The successful British theatre producer and former actress, who opened the House – the University's performing arts centre – shares with us a wealth of stage wisdom.
Thelma discusses the benefits of young actors learning their craft with a working theatre, managing the business side of the industry, how to learn from failure, and why studying acting and performance at the Plymouth Conservatoire is such a unique and career-building experience.
What are the unique benefits for students of a university like Plymouth sharing a relationship with a working theatre like the Theatre Royal?
When a university like Plymouth shares a relationship with a theatre as world-famous as Theatre Royal Plymouth, and when that theatre is able to embrace students from the University, the advantages are beyond measure.
What can young actors learn from working with professional actors?
If the students can sit and watch, which they cannot always do when they are in the depths of their studies, they will learn from observation how to hone their technique.
In days gone by, understudies were never given sufficient rehearsal (some would maintain that is still the case). Many an inexperienced understudy would learn how to play the role they might never be called upon to perform, by watching their principal from the wings, and inwardly absorbing the skills that were being demonstrated without conversations and discussions having to take place. A process almost of osmosis.
Performing in class and then walking through the stage doors of a professional theatre are very different animals. How does studying at the Plymouth Conservatoire prepare young actors for this experience?
Most young actors do not have the advantage of a university like Plymouth, and they learn the hard way.
A young actor in Plymouth is not going to walk onto the stage there and be consumed by stage fright.
The very nature of the building and the staff working there will have made them comfortable and they will have confidence in what they can do.
I have spoken on the stages in Plymouth and would willingly do so again.
You have always been a great supporter of bringing fringe theatre to wider audiences. How important are places like The House and opportunities like the Plymouth Conservatoire to the South West for performers and audiences?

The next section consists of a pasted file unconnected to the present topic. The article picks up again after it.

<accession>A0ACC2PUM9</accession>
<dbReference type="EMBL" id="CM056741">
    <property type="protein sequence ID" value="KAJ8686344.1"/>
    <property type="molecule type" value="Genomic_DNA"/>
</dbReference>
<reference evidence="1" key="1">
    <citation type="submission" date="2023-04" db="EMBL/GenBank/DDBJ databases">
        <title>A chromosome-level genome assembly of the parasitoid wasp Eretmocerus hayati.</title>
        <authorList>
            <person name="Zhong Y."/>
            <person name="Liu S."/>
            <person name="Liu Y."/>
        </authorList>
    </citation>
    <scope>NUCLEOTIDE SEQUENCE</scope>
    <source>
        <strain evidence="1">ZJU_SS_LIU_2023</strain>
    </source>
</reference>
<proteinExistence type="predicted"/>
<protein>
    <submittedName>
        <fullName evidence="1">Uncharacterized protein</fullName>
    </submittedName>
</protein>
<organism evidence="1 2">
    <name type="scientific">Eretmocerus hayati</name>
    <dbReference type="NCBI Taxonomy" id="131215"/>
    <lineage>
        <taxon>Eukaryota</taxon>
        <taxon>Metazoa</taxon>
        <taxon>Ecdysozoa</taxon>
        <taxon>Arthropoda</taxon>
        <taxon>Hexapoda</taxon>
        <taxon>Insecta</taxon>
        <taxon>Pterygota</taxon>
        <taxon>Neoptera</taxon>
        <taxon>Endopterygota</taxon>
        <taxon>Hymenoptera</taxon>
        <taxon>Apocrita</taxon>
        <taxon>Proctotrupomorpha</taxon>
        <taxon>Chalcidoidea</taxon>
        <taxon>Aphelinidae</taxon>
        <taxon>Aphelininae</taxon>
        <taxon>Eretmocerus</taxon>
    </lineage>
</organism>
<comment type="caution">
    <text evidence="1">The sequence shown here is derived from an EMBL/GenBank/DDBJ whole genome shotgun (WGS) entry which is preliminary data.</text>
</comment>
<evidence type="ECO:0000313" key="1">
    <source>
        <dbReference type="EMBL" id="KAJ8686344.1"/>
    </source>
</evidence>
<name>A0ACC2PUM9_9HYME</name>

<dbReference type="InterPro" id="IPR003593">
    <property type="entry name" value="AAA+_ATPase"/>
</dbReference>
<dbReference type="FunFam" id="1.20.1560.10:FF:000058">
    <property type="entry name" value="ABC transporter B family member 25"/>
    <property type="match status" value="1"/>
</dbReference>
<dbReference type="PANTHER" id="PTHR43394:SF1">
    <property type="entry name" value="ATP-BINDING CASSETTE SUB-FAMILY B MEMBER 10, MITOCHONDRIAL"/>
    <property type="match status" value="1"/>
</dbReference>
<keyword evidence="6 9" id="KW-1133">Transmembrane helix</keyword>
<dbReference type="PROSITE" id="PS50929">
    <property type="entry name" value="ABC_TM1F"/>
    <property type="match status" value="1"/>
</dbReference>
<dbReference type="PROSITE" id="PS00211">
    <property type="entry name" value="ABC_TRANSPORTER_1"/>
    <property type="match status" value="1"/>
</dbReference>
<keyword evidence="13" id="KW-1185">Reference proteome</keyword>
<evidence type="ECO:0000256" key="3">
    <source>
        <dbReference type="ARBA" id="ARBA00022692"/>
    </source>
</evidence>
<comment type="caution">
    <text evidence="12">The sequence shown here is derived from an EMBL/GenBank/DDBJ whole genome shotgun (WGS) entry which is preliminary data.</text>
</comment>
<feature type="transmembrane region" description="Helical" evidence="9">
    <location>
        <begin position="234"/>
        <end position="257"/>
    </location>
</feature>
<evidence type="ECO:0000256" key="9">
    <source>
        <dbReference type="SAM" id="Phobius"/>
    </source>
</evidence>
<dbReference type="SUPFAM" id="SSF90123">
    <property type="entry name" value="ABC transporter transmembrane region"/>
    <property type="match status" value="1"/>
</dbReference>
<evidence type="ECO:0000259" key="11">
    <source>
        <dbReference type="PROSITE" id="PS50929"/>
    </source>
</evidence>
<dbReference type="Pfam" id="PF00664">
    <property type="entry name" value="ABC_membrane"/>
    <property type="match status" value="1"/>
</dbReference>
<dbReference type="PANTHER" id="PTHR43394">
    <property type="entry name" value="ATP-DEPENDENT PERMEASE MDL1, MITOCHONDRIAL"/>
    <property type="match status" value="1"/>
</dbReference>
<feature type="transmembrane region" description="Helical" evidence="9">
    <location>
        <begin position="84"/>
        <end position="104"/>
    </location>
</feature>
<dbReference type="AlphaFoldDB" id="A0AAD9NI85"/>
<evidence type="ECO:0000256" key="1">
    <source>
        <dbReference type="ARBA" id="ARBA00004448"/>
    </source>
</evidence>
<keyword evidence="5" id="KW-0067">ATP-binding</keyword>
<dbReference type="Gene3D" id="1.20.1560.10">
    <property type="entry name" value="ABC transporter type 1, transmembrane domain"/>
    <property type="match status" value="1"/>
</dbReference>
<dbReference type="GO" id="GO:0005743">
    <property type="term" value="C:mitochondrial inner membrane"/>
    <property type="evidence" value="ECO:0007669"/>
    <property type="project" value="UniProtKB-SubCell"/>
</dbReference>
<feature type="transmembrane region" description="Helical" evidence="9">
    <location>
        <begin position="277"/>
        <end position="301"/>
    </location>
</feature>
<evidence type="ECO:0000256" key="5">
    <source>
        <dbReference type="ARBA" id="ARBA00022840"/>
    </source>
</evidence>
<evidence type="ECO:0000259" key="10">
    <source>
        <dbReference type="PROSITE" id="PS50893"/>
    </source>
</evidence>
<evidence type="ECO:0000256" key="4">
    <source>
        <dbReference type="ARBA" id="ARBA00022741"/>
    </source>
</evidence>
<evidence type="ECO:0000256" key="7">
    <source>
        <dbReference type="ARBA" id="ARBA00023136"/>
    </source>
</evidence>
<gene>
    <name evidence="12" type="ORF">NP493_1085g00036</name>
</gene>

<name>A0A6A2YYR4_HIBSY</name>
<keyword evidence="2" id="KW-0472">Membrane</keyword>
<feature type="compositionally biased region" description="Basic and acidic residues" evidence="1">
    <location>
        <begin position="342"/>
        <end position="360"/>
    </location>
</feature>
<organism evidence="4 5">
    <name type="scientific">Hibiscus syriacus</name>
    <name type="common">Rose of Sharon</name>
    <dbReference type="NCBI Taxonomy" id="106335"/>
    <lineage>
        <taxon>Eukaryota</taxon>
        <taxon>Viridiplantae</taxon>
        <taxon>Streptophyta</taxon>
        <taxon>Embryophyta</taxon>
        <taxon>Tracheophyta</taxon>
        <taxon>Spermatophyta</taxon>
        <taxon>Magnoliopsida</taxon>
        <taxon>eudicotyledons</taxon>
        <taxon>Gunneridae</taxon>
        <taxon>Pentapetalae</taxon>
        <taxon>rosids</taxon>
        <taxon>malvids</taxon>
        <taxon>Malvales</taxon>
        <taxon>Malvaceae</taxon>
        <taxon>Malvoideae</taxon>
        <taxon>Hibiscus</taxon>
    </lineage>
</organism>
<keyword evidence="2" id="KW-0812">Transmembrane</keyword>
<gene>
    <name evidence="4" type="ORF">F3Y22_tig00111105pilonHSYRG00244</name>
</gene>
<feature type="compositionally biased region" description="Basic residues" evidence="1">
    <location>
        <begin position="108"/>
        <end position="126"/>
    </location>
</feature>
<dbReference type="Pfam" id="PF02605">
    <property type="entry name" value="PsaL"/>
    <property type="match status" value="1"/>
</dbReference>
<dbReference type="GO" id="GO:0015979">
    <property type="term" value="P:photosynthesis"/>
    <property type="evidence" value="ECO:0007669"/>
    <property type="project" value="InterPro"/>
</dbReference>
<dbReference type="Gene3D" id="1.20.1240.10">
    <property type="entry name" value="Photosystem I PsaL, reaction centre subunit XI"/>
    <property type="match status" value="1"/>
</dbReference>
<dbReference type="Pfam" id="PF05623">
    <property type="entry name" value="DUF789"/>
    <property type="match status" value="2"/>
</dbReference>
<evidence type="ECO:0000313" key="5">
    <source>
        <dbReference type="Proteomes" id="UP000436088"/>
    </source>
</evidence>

Fringe theatre has opened the door for many an artist who needed to fine-tune their skills before they are exposed to large-scale venues and the inevitable adjustments that requires in scale of performance and vocal projection.
The House is welcoming to actors, as indeed it is to the paying public, and in my view it is worth its weight in gold.
Acoustically it is very fine indeed, which is praise indeed from a girl who vowed nobody could build an auditorium that was sympathetic to the actor’s voice after Frank Matcham!
For those of us who like to avoid microphones when addressing an audience, it is a pleasure, as well as an opportunity to show off.
I would be delighted to answer more questions about the lovely small theatre, but you should ask Michael Sheen, who directed The Dresser (Plymouth Theatre Royal, 1995) and then had to take over playing when we lost an actor, just before we opened.
This was a challenge that Michael rose to immediately, and I like to think that the comfort of the building and the people working there were enormous bonuses for him.
With your exhaustive experience of producing theatre productions, how do you manage to balance the art of performance with the business of performance? How can young actors prepare themselves for the business of the industry?
Balancing the creative process with the business side of what we do in the theatre can be a considerable challenge. It is one that is perhaps easier handled with age and experience.
Vanessa Redgrave has produced as well as playing leading roles on stage, but this is a rare example. I can also remember Nigel Hawthorne, playing the leading role in The Clandestine Marriage, which we produced on Shaftesbury Avenue, also directing the play.
I remember quite clearly that at one point in rehearsal we had to say to him that the business side of what he was doing in directing the piece was going very well, but where was his own performance. Needless to say, that peerless performance was there from the opening night onwards, and he was quite magical.
You once said, “failure is not a bad things, you get better at it.” What are some of the techniques, or lesson learned that young actors could look towards to help push them through any initial fear of failure in their craft?
Young actors do have an initial fear of failure in their craft. The more they do, theoretically, the easier it should get, although that is not always the case.
When they are in their 70s, and I have just been working with someone of that age, you can see them as scared as they were when 20. They just know how to hide it better. They never really learn to deal with the fear of failure, and I suspect some part of that is what drives them on.
“For me, this is a marriage made in heaven and as a student, if you can work with a theatre while you are still studying it gives you a great advantage in your professional career.”
– Thelma Holt CBE talking at the launch of The House
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